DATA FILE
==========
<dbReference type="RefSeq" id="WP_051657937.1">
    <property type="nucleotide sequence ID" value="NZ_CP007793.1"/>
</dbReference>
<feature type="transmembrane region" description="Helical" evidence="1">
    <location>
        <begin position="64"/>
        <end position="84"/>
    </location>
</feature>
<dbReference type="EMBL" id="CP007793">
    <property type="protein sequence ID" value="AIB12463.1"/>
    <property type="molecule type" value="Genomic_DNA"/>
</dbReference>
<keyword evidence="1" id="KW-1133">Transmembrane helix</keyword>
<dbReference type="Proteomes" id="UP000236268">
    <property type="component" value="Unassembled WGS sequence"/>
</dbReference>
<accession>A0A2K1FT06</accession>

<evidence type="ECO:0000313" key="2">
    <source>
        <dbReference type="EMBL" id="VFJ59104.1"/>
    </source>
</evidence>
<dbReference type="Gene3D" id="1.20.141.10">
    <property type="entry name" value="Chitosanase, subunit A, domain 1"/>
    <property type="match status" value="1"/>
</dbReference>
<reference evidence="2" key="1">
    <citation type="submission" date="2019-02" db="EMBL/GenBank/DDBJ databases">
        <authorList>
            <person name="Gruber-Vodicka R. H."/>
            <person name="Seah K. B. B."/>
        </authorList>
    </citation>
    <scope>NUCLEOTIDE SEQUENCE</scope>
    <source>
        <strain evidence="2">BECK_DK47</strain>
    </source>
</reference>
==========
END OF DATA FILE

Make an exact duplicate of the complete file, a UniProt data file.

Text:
<dbReference type="RefSeq" id="WP_051657937.1">
    <property type="nucleotide sequence ID" value="NZ_CP007793.1"/>
</dbReference>
<feature type="transmembrane region" description="Helical" evidence="1">
    <location>
        <begin position="64"/>
        <end position="84"/>
    </location>
</feature>
<dbReference type="EMBL" id="CP007793">
    <property type="protein sequence ID" value="AIB12463.1"/>
    <property type="molecule type" value="Genomic_DNA"/>
</dbReference>
<keyword evidence="1" id="KW-1133">Transmembrane helix</keyword>
<dbReference type="Proteomes" id="UP000236268">
    <property type="component" value="Unassembled WGS sequence"/>
</dbReference>
<accession>A0A2K1FT06</accession>

<evidence type="ECO:0000313" key="2">
    <source>
        <dbReference type="EMBL" id="VFJ59104.1"/>
    </source>
</evidence>
<dbReference type="Gene3D" id="1.20.141.10">
    <property type="entry name" value="Chitosanase, subunit A, domain 1"/>
    <property type="match status" value="1"/>
</dbReference>
<reference evidence="2" key="1">
    <citation type="submission" date="2019-02" db="EMBL/GenBank/DDBJ databases">
        <authorList>
            <person name="Gruber-Vodicka R. H."/>
            <person name="Seah K. B. B."/>
        </authorList>
    </citation>
    <scope>NUCLEOTIDE SEQUENCE</scope>
    <source>
        <strain evidence="2">BECK_DK47</strain>
    </source>
</reference>